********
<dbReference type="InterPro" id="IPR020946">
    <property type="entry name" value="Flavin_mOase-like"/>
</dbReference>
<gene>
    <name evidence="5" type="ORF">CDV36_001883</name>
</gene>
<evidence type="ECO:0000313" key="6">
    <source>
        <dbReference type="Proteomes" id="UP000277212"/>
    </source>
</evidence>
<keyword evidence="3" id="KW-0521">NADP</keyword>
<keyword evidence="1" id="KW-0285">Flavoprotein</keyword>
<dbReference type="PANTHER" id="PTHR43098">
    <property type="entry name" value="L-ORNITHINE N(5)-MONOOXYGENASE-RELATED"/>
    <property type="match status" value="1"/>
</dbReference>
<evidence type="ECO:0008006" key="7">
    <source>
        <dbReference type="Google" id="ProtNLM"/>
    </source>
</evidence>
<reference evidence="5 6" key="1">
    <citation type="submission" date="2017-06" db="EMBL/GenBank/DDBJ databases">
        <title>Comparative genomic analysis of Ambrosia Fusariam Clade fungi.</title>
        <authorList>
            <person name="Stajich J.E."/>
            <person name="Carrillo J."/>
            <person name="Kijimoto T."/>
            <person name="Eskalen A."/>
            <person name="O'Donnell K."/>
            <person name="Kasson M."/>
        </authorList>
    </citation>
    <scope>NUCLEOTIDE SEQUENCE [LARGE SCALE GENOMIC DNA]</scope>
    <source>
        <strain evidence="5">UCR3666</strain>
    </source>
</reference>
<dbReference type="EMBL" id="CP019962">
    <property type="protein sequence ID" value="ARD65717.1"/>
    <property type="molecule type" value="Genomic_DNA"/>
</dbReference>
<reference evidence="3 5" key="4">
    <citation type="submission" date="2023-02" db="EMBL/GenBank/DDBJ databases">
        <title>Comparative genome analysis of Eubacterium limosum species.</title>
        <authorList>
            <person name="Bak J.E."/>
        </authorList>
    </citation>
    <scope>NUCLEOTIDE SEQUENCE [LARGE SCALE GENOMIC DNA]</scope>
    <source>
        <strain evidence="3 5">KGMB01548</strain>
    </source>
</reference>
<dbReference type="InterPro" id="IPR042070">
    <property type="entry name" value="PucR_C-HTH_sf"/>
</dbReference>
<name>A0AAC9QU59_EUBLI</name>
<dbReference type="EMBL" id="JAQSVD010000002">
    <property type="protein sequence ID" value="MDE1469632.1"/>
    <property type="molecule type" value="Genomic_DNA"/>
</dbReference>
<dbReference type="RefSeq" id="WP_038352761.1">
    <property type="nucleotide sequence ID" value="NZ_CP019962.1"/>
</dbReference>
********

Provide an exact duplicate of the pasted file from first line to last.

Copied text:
<dbReference type="InterPro" id="IPR020946">
    <property type="entry name" value="Flavin_mOase-like"/>
</dbReference>
<gene>
    <name evidence="5" type="ORF">CDV36_001883</name>
</gene>
<evidence type="ECO:0000313" key="6">
    <source>
        <dbReference type="Proteomes" id="UP000277212"/>
    </source>
</evidence>
<keyword evidence="3" id="KW-0521">NADP</keyword>
<keyword evidence="1" id="KW-0285">Flavoprotein</keyword>
<dbReference type="PANTHER" id="PTHR43098">
    <property type="entry name" value="L-ORNITHINE N(5)-MONOOXYGENASE-RELATED"/>
    <property type="match status" value="1"/>
</dbReference>
<evidence type="ECO:0008006" key="7">
    <source>
        <dbReference type="Google" id="ProtNLM"/>
    </source>
</evidence>
<reference evidence="5 6" key="1">
    <citation type="submission" date="2017-06" db="EMBL/GenBank/DDBJ databases">
        <title>Comparative genomic analysis of Ambrosia Fusariam Clade fungi.</title>
        <authorList>
            <person name="Stajich J.E."/>
            <person name="Carrillo J."/>
            <person name="Kijimoto T."/>
            <person name="Eskalen A."/>
            <person name="O'Donnell K."/>
            <person name="Kasson M."/>
        </authorList>
    </citation>
    <scope>NUCLEOTIDE SEQUENCE [LARGE SCALE GENOMIC DNA]</scope>
    <source>
        <strain evidence="5">UCR3666</strain>
    </source>
</reference>
<dbReference type="EMBL" id="CP019962">
    <property type="protein sequence ID" value="ARD65717.1"/>
    <property type="molecule type" value="Genomic_DNA"/>
</dbReference>
<reference evidence="3 5" key="4">
    <citation type="submission" date="2023-02" db="EMBL/GenBank/DDBJ databases">
        <title>Comparative genome analysis of Eubacterium limosum species.</title>
        <authorList>
            <person name="Bak J.E."/>
        </authorList>
    </citation>
    <scope>NUCLEOTIDE SEQUENCE [LARGE SCALE GENOMIC DNA]</scope>
    <source>
        <strain evidence="3 5">KGMB01548</strain>
    </source>
</reference>
<dbReference type="InterPro" id="IPR042070">
    <property type="entry name" value="PucR_C-HTH_sf"/>
</dbReference>
<name>A0AAC9QU59_EUBLI</name>
<dbReference type="EMBL" id="JAQSVD010000002">
    <property type="protein sequence ID" value="MDE1469632.1"/>
    <property type="molecule type" value="Genomic_DNA"/>
</dbReference>
<dbReference type="RefSeq" id="WP_038352761.1">
    <property type="nucleotide sequence ID" value="NZ_CP019962.1"/>
</dbReference>